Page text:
Xylan-based material is an excellent barrier against oxygen, grease, and odors, making it ideal for food preservation. Instead of using non-biodegradable petroleum-based plastic films or aluminum coatings, the food industry could switch to the wholly sustainable xylan-based film without compromising food quality. Examples of foods that are especially sensitive to oxygen include fruit juice, coffee, chocolate, and chips.

The biggest advantage of Xylophane is its environmental friendliness, says Håkan Grubb, CEO at Xylophane. “Xylan is biodegradable in the same way as cardboard and can be composted. During combustion, the only substances formed are carbon dioxide and water,” Grubb adds.

Xylophane is cheap to produce, easy to transport, and sustainable enough to handle a manufacturing process that combines it with other materials to create a finished product. For example, Xylophane can be “painted” onto cardboard to create a stronger product. “Xylophane is one of the most interesting packaging projects currently coming out of Sweden,” says Ulf Carlson, a consultant who was previously the vice president of research and development at SCA, Swedish Cellulose Limited. “It’s a very promising technology for the future.”

Bo Lindskog at STFI-Packforsk agrees. “There is a huge demand on sustainable packing from the food industry right now. Where possible, food companies are looking to use renewable resources rather than compostable resources, but the packaging must be good enough in terms of price, safety, and quality, as well as its reduced environmental impact,” he says. “Large food companies are encouraging the use of converted bioplastics and are looking to increase the use of sustainable packaging wherever viable.”

Green Carrier Bags

One example of this trend is the Swedish supermarket Coop Konsum, which has opted to scrap traditional plastic carrier bags in its 170 stores in favor of compostable bags made of cornstarch rather than petroleum-based plastic.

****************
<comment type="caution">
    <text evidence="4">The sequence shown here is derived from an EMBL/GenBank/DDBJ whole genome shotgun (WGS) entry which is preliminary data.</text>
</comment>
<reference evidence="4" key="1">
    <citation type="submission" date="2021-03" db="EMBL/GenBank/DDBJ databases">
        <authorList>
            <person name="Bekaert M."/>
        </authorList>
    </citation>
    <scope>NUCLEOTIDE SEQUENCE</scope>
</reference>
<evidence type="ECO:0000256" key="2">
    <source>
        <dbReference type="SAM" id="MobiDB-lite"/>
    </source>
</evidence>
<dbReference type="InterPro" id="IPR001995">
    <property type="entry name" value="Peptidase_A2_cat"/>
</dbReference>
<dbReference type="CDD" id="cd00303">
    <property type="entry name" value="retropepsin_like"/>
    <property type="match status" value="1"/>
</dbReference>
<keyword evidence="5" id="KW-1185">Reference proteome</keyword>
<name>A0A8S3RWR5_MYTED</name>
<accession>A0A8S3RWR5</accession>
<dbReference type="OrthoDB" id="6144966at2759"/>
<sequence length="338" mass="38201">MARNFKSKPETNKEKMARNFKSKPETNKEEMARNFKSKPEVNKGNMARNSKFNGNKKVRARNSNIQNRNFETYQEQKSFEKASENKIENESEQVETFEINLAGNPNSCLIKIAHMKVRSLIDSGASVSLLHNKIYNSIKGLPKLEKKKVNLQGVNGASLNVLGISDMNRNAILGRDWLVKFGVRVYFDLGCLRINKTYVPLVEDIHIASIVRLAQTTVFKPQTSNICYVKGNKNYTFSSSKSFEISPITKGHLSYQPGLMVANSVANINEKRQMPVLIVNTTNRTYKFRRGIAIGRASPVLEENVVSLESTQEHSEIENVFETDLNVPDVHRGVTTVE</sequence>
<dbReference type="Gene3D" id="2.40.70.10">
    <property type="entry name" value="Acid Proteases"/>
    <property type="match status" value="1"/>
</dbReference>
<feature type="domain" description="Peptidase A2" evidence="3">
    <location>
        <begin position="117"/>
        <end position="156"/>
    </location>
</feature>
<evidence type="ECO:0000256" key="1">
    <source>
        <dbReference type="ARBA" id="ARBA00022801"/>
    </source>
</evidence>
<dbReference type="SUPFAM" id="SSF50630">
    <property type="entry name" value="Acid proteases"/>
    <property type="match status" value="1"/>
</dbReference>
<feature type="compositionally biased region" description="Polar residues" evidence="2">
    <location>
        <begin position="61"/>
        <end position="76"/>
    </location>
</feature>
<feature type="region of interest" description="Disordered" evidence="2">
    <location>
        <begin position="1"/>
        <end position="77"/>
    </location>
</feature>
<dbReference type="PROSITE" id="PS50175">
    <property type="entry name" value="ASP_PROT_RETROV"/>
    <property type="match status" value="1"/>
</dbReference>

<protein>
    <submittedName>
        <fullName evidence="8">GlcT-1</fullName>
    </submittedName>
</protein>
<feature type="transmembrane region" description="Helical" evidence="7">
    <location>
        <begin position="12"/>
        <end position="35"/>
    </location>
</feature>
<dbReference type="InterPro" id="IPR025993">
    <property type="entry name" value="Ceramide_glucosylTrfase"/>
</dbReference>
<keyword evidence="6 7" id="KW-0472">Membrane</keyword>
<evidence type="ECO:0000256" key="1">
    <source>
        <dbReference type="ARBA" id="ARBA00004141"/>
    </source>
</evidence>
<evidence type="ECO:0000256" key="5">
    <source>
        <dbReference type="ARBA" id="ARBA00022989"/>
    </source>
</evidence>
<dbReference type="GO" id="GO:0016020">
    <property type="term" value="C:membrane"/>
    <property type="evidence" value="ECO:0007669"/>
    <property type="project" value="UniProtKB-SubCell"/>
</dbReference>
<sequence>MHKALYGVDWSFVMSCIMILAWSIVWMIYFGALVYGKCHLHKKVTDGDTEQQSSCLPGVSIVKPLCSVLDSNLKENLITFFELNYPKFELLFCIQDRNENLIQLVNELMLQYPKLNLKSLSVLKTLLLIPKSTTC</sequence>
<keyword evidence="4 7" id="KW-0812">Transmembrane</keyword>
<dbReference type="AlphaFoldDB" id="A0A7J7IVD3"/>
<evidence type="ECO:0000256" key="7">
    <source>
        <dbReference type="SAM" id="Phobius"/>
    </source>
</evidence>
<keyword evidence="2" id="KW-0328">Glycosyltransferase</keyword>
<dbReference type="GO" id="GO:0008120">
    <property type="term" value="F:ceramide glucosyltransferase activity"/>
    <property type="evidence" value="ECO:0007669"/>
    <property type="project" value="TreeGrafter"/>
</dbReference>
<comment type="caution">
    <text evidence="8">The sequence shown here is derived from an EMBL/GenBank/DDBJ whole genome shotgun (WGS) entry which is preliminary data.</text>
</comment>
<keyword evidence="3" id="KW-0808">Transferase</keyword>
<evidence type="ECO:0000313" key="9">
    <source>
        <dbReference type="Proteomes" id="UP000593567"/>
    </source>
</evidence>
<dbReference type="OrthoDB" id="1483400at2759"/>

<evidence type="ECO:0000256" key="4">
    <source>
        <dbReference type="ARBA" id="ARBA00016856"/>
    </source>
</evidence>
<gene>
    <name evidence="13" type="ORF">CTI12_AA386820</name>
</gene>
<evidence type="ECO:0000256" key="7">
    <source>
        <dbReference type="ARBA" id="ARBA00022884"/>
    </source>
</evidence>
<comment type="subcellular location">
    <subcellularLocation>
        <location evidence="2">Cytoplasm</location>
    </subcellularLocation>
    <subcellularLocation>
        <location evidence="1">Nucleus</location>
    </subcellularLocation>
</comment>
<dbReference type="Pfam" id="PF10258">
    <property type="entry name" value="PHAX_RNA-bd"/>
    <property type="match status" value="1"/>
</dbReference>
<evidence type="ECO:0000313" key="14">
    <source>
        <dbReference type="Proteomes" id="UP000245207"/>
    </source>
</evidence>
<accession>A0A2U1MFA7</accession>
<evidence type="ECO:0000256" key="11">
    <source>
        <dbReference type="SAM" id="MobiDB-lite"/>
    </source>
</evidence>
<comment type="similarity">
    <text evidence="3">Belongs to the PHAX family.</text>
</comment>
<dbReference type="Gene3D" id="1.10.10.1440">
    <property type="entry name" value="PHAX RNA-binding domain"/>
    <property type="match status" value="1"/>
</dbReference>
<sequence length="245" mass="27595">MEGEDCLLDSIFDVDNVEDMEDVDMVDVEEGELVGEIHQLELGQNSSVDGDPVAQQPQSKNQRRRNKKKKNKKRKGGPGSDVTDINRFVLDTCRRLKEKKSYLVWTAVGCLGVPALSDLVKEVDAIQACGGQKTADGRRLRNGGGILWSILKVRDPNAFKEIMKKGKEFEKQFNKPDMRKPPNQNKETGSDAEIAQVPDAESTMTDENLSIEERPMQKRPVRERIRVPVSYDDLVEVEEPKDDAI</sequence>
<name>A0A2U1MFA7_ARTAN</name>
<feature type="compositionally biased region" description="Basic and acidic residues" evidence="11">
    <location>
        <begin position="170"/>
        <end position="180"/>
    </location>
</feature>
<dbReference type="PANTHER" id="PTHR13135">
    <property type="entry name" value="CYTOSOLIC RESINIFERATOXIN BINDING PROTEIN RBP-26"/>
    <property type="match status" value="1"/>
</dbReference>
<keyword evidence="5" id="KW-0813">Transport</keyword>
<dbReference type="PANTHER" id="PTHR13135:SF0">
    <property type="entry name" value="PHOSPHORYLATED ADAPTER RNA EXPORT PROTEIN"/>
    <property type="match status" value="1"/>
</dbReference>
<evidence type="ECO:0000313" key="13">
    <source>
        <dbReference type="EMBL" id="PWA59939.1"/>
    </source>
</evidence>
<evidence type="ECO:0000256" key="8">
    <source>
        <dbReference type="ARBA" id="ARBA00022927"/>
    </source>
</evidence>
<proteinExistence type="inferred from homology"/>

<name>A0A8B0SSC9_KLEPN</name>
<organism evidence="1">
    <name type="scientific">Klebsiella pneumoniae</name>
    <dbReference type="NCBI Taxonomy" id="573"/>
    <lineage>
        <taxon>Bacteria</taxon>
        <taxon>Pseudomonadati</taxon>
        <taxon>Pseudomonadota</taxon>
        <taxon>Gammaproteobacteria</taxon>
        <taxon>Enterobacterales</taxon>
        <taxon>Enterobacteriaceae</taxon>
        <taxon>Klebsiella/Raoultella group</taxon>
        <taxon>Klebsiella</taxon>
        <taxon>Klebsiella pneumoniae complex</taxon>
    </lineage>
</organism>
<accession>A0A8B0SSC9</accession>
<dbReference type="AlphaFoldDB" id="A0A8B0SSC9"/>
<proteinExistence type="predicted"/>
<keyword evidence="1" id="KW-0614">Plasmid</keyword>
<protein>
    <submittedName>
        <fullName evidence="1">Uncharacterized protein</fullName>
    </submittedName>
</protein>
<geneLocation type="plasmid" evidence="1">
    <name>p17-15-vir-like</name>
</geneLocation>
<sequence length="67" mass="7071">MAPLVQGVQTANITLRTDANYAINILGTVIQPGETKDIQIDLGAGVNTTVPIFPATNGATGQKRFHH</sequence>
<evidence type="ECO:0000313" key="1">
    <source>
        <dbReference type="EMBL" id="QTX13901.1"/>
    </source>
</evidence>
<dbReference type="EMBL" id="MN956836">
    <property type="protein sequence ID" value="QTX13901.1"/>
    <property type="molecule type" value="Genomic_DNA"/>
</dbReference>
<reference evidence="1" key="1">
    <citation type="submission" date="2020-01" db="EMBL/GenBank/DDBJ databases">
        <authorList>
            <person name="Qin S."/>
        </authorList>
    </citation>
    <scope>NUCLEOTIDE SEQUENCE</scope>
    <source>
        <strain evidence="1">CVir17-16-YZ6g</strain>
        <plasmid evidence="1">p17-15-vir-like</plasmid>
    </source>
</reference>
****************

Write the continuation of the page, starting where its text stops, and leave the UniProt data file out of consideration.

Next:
Coop’s environmentally friendly carrier bag is made of 40% renewable raw materials, with cornstarch as its main ingredient. In order to create a sustainable carrier bag, the cornstarch is mixed with biodegradable and compostable polyester. “We want to reduce our dependency on fossil fuels such as oil both in materials and as an energy source,” says Mikael Robertsson, environmental director at Coop Konsum. “The new environmentally friendly carrier bag is a small step in our long-term environmental plan. We want to make it possible for our customers to contribute towards a sustainable development. Besides being fully compostable, the main benefit with our environmentally friendly carrier bags is that the main part of its materials are part of the natural cycle.”

Large food manufacturers and retailers are becoming more responsible about the types of packaging they use for their products, which is indeed an encouraging trend. Sweden has long been a leader in this field and should be the source of more research into, and development of, sustainable packaging options.

Eliasson is head of packaging for the Invest in Sweden Agency. Reach him at +46 (0)70 342 43 60 or


  1. Johansson BB. Förpackningens betydelse för produktförluster i hemmet. Förpackningar kan spara miljarder genom minskat produktspill. STFI-Packforsk. Report 204. June 2002. Available at: Gamla_PF-sidor/204%20Produktspill.PDF. Accessed October 26, 2008.
  2. Confederation of the Food and Drink Industries of the EU (CIAA). CIAA Web site. Managing environmental sustainability in the European food and drink industries. Available at: . Accessed October 26, 2008.
  3. Williams H, Wikström F, Löfgren M. A life cycle perspective on environmental effects of customer focused packaging development. J Cleaner Prod. 2008;16(7):853-859.
  4. Waste and Resources Action Programme (WRAP). WRAP Web site. The food we waste. April 2008. Available at: The_ Food_We_Waste_v2__2_.a8bf7f2c.5635.pdf. Accessed October 26, 2008.